Throughout most of its film festival run, critical reaction to the film was largely positive. Ain't It Cool News said it was "a remarkable first film" and that it "gets under the skin the way the best character movies do,"[6] while Badass Digest called it, "smart, thoughtful, bloody and funny. An excellent and assured directorial debut." [7] Famous Monsters of Filmland gave the film a 9 out of 10 score, saying that "Lauzirika’s directs with such confidence that he is able take themes that we’ve seen time and again and make them fresh and entertaining."[8] Variety's less enthusiastic review said that "Lauzirika’s accomplished debut feature is too funny and self-aware to be disturbing, but it’s certainly memorable."[9] Fangoria called Crave "the kind of tough, uncompromising character study that Hollywood used to turn out with regularity, and should be supported and treasured when it appears today."[10] Bloody Disgusting gave the film four stars and said, "it's like nothing I've seen before. A great film." [11] Complex claimed that "Crave signals the arrival of an attention-demanding filmmaker who's schooled in the down and dirty noir tropes of old but possesses more than enough ingenuity to avoid copycat status."[12]

In the wake of the film's theatrical and on demand release, reaction became more mixed and the film currently holds a rating of 36% "rotten" on Rotten Tomatoes based upon 11 reviews, which do not include any of the film's festival reviews.[13] Shock Till You Drop gave a predominantly positive review, saying that it was a "taut, twisted tale" and that it was "about all of us in a way, but especially the ones who get lost along the way."[14] The Village Voice criticized Lawson's character as a "jerk" and didn't feel that his motivation for vigilantism was believable in comparison to anti-hero characters such as Falling Down's Foster.[15] Collider opined that the movie "does have a relatable and worthwhile issue worth exploring" but that "Lauzirika is always going big yet going nowhere".[16] Twitch Film panned the movie overall, criticizing Furlong as the film's weakest link while also stating that his character gave the reviewer his favorite moment of the film.[17]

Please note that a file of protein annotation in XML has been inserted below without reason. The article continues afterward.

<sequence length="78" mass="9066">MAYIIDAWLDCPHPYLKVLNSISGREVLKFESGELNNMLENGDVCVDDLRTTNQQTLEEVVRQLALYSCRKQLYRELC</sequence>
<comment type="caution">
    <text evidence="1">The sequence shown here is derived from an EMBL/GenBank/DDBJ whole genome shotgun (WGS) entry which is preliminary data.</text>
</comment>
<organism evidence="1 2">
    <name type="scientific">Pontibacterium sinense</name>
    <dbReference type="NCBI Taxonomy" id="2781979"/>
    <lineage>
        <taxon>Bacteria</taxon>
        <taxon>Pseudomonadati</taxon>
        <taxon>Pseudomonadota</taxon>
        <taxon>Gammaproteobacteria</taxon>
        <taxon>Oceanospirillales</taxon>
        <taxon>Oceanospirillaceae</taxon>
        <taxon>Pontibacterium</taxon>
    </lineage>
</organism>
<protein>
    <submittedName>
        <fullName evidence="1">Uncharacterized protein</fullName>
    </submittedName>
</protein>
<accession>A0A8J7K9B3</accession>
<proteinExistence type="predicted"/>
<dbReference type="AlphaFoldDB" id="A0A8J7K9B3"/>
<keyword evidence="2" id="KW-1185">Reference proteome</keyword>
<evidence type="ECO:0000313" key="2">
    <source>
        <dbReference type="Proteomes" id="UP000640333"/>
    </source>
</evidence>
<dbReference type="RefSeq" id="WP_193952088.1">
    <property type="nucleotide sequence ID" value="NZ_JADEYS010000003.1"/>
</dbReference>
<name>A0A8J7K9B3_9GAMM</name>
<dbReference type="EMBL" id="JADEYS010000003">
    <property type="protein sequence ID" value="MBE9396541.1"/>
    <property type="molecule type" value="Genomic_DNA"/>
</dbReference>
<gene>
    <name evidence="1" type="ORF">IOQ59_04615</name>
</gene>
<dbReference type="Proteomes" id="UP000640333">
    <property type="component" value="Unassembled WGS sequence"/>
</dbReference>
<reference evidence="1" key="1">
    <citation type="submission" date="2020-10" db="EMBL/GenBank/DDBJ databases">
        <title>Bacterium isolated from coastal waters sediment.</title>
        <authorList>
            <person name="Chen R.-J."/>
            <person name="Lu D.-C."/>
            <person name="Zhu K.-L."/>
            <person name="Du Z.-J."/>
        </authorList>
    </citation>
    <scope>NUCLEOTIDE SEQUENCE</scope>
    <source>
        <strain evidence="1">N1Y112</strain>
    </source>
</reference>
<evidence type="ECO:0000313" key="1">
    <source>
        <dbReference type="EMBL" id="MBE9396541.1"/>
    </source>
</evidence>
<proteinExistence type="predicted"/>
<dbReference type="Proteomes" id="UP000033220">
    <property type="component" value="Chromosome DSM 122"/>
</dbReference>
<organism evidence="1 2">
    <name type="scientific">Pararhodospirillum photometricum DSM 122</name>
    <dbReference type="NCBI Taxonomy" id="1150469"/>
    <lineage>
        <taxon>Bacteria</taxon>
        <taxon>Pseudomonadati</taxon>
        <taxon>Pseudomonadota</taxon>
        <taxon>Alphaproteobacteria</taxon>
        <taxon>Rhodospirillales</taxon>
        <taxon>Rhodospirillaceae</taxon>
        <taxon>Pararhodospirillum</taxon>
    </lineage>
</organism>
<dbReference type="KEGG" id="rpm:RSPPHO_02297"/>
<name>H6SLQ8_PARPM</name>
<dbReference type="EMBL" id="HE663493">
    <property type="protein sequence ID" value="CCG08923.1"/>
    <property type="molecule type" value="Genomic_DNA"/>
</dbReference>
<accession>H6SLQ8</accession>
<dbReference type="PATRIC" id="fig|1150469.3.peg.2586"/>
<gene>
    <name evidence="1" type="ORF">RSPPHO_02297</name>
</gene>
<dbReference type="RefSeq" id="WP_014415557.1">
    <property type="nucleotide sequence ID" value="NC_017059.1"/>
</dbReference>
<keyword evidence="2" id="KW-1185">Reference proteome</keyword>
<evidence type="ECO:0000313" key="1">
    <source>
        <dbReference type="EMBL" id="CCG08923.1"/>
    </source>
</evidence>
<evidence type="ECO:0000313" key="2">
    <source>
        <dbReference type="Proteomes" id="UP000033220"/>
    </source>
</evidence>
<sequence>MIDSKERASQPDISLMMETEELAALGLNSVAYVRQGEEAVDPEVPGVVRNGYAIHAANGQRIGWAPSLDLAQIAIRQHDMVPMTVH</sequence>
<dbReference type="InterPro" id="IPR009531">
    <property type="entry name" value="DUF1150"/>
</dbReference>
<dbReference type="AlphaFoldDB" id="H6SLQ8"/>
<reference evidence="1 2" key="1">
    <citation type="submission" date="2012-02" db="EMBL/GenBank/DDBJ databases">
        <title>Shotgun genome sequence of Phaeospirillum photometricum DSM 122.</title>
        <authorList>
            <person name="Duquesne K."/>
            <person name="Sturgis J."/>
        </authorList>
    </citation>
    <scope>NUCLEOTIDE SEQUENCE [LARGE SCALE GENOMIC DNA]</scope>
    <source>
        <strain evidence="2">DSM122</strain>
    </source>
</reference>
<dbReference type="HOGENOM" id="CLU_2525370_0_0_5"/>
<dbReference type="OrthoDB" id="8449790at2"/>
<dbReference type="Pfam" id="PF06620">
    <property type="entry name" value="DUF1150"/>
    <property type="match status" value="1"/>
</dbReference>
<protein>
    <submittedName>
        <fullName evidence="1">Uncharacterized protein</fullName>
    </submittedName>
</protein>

Awards[edit]

References[edit]

  1. ^ "Crave". Fantasia Festival. Retrieved 16 December 2013.
  2. ^ "A movie to "CRAVE" sets U.S. release date". Fangoria. Retrieved 16 December 2013.
  3. ^ a b c d e Jimenez, Christopher. "Shock Interview: Crave Director Charles de Lauzirika". STYD. Retrieved 16 December 2013.
  4. ^ a b c "AICN HORROR talks with Charles de Lauzirika, director of the excellent new thriller CRAVE! Plus a review of the film!". AICN. Retrieved 16 December 2013.
  5. ^ a b "EXCLUSIVE: Director Charles de Lauzirika Talks Crave". Movie Web. Retrieved 16 December 2013.
  6. ^ "Nordling On CRAVE! Fantastic Fest 2012!".
  7. ^ "Crave".
  8. ^ "Crave". Archived from the original on 2013-12-24.
  9. ^ Anderson, John. "Review: 'Crave'". Variety. Retrieved 21 December 2013.
  10. ^ "CRAVE (movie review)".
  11. ^ "Toronto After Dark '12 Lonmonster's Mini Review: 'Inbred' & 'Crave'".
  12. ^ Barone, Matt. "Fantastic Fest Review: Intelligent, Unpredictable, & Bold, "Crave" Is One Of The Most Impressive Debuts In Recent Memory". Complex. Retrieved 21 December 2013.
  13. ^ "Crave". Rotten Tomatoes. Retrieved 16 December 2013.
  14. ^ Jimenez, Christopher. "Review: Crave is a Taut, Twisted Tale". STYD. Retrieved 16 December 2013.
  15. ^ Vonder Haar, Pete. "There's No Motive Behind the Psycho Killings in Crave -- Just a Loser". Village Voice. Retrieved 16 December 2013.
  16. ^ Goldberg, Matt. "CRAVE Review". Collider. Retrieved 16 December 2013.
  17. ^ Chaplinsky, Joshua. "Review: CRAVE Fails To Satisfy". Twitch Film. Retrieved 16 December 2013.
  18. ^ "Crave". Fantastic Fest. Retrieved 16 December 2013.
  19. ^ "Crave".
  20. ^ "AWARD WINNERS ANNOUNCED FOR TORONTO AFTER DARK 2012!". TAD. Archived from the original on 16 December 2013. Retrieved 16 December 2013.

External links[edit]